This is an Intervention

The  Indo-Guyanese population is the largest immigrant minority  group in Schenectady, New York, with 8,000 individuals constituting 12 percent  of the city’s total population. It is also a community disproportionately  affected by type 2 diabetes.

Akido Hosler, associate professor of epidemiology in the University at Albany’s School of Public Health, conducted a community-based study in Schenectady that found nearly twice the prevalence of diagnosed diabetes in Indo-Guyanese adults than in the majority population of non-Hispanic white adults.

Based on those findings, she is partnering with local health services organizations and West Indian community groups to identify and implement accessible, sustainable, and culturally appropriate interventions to improve the control of diabetes among Indo-Guyanese individuals.

In a study of travel distance to proposed diabetes intervention programs, she found that having diabetes intervention at the four most popular faith-based organizations — two Hindu temples and two Christian churches — and the existing diabetes education center would provide the most collectively accessible arrangement for the Guyanese.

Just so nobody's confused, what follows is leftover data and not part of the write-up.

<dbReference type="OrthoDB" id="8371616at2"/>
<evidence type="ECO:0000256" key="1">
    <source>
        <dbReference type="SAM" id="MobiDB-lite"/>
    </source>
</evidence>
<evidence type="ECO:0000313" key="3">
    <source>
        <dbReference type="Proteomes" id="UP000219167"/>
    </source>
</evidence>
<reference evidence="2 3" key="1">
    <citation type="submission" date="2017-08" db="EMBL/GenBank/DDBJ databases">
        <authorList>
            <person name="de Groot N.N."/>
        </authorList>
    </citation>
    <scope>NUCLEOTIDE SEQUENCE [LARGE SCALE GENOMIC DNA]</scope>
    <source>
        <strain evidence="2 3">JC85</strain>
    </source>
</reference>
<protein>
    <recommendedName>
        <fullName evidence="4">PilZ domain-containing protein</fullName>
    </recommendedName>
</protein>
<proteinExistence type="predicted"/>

The Indo-Guyanese, who trace their ancestry to Indian indentured servants brought to Guyana, are one of the fastest growing immigrant groups in North America. Hosler said she and her partners anticipate that their work in Schenectady will help other communities where South Asian diasporas have settled to formulate public health action plans that address health disparities. Hosler’s work in this area was recognized with a University at Albany President’s Award for Exemplary Community Engagement in 2014.